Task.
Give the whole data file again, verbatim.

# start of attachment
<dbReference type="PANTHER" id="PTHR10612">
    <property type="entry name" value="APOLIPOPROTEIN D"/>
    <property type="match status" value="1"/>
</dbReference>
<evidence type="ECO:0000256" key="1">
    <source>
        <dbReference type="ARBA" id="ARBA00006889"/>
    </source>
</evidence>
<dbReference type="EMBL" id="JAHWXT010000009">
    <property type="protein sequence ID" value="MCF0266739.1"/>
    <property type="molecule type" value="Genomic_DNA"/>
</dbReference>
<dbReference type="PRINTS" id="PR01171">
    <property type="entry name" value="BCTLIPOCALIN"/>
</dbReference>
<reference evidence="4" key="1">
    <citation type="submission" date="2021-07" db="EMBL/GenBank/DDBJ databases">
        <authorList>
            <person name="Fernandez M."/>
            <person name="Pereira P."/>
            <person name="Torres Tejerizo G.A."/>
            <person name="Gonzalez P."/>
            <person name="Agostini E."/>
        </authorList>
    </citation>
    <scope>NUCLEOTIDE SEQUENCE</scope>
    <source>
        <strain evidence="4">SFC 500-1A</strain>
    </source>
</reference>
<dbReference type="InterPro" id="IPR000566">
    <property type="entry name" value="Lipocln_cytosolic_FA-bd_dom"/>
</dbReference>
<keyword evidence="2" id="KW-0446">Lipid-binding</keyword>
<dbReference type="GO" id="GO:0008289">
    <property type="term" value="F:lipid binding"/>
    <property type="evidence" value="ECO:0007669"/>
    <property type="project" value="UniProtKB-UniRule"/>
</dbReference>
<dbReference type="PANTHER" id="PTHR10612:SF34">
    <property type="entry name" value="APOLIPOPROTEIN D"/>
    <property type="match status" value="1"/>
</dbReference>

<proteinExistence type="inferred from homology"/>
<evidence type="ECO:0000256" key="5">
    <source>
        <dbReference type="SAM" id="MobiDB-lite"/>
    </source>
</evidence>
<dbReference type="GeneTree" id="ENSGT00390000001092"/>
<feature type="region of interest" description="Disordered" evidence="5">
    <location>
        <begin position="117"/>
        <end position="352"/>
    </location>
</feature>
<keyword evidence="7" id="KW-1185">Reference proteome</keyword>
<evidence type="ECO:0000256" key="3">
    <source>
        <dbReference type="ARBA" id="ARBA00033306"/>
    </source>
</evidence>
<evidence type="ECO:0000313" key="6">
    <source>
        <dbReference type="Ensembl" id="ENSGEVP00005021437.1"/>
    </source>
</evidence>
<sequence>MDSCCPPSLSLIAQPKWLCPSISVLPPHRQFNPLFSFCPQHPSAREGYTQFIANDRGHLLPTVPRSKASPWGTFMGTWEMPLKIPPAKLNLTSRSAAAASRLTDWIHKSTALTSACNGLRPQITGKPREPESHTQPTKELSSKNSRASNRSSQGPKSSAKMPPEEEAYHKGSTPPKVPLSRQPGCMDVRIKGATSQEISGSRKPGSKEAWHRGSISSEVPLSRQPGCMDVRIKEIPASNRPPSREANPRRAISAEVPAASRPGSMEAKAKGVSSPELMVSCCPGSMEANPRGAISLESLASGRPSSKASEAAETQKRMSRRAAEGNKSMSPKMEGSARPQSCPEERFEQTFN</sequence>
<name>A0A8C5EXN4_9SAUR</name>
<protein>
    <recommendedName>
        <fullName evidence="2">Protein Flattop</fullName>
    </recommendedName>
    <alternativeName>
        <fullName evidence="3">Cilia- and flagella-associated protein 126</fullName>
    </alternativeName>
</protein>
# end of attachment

<dbReference type="PANTHER" id="PTHR10612">
    <property type="entry name" value="APOLIPOPROTEIN D"/>
    <property type="match status" value="1"/>
</dbReference>
<evidence type="ECO:0000256" key="1">
    <source>
        <dbReference type="ARBA" id="ARBA00006889"/>
    </source>
</evidence>
<dbReference type="EMBL" id="JAHWXT010000009">
    <property type="protein sequence ID" value="MCF0266739.1"/>
    <property type="molecule type" value="Genomic_DNA"/>
</dbReference>
<dbReference type="PRINTS" id="PR01171">
    <property type="entry name" value="BCTLIPOCALIN"/>
</dbReference>
<reference evidence="4" key="1">
    <citation type="submission" date="2021-07" db="EMBL/GenBank/DDBJ databases">
        <authorList>
            <person name="Fernandez M."/>
            <person name="Pereira P."/>
            <person name="Torres Tejerizo G.A."/>
            <person name="Gonzalez P."/>
            <person name="Agostini E."/>
        </authorList>
    </citation>
    <scope>NUCLEOTIDE SEQUENCE</scope>
    <source>
        <strain evidence="4">SFC 500-1A</strain>
    </source>
</reference>
<dbReference type="InterPro" id="IPR000566">
    <property type="entry name" value="Lipocln_cytosolic_FA-bd_dom"/>
</dbReference>
<keyword evidence="2" id="KW-0446">Lipid-binding</keyword>
<dbReference type="GO" id="GO:0008289">
    <property type="term" value="F:lipid binding"/>
    <property type="evidence" value="ECO:0007669"/>
    <property type="project" value="UniProtKB-UniRule"/>
</dbReference>
<dbReference type="PANTHER" id="PTHR10612:SF34">
    <property type="entry name" value="APOLIPOPROTEIN D"/>
    <property type="match status" value="1"/>
</dbReference>

<proteinExistence type="inferred from homology"/>
<evidence type="ECO:0000256" key="5">
    <source>
        <dbReference type="SAM" id="MobiDB-lite"/>
    </source>
</evidence>
<dbReference type="GeneTree" id="ENSGT00390000001092"/>
<feature type="region of interest" description="Disordered" evidence="5">
    <location>
        <begin position="117"/>
        <end position="352"/>
    </location>
</feature>
<keyword evidence="7" id="KW-1185">Reference proteome</keyword>
<evidence type="ECO:0000256" key="3">
    <source>
        <dbReference type="ARBA" id="ARBA00033306"/>
    </source>
</evidence>
<evidence type="ECO:0000313" key="6">
    <source>
        <dbReference type="Ensembl" id="ENSGEVP00005021437.1"/>
    </source>
</evidence>
<sequence>MDSCCPPSLSLIAQPKWLCPSISVLPPHRQFNPLFSFCPQHPSAREGYTQFIANDRGHLLPTVPRSKASPWGTFMGTWEMPLKIPPAKLNLTSRSAAAASRLTDWIHKSTALTSACNGLRPQITGKPREPESHTQPTKELSSKNSRASNRSSQGPKSSAKMPPEEEAYHKGSTPPKVPLSRQPGCMDVRIKGATSQEISGSRKPGSKEAWHRGSISSEVPLSRQPGCMDVRIKEIPASNRPPSREANPRRAISAEVPAASRPGSMEAKAKGVSSPELMVSCCPGSMEANPRGAISLESLASGRPSSKASEAAETQKRMSRRAAEGNKSMSPKMEGSARPQSCPEERFEQTFN</sequence>
<name>A0A8C5EXN4_9SAUR</name>
<protein>
    <recommendedName>
        <fullName evidence="2">Protein Flattop</fullName>
    </recommendedName>
    <alternativeName>
        <fullName evidence="3">Cilia- and flagella-associated protein 126</fullName>
    </alternativeName>
</protein>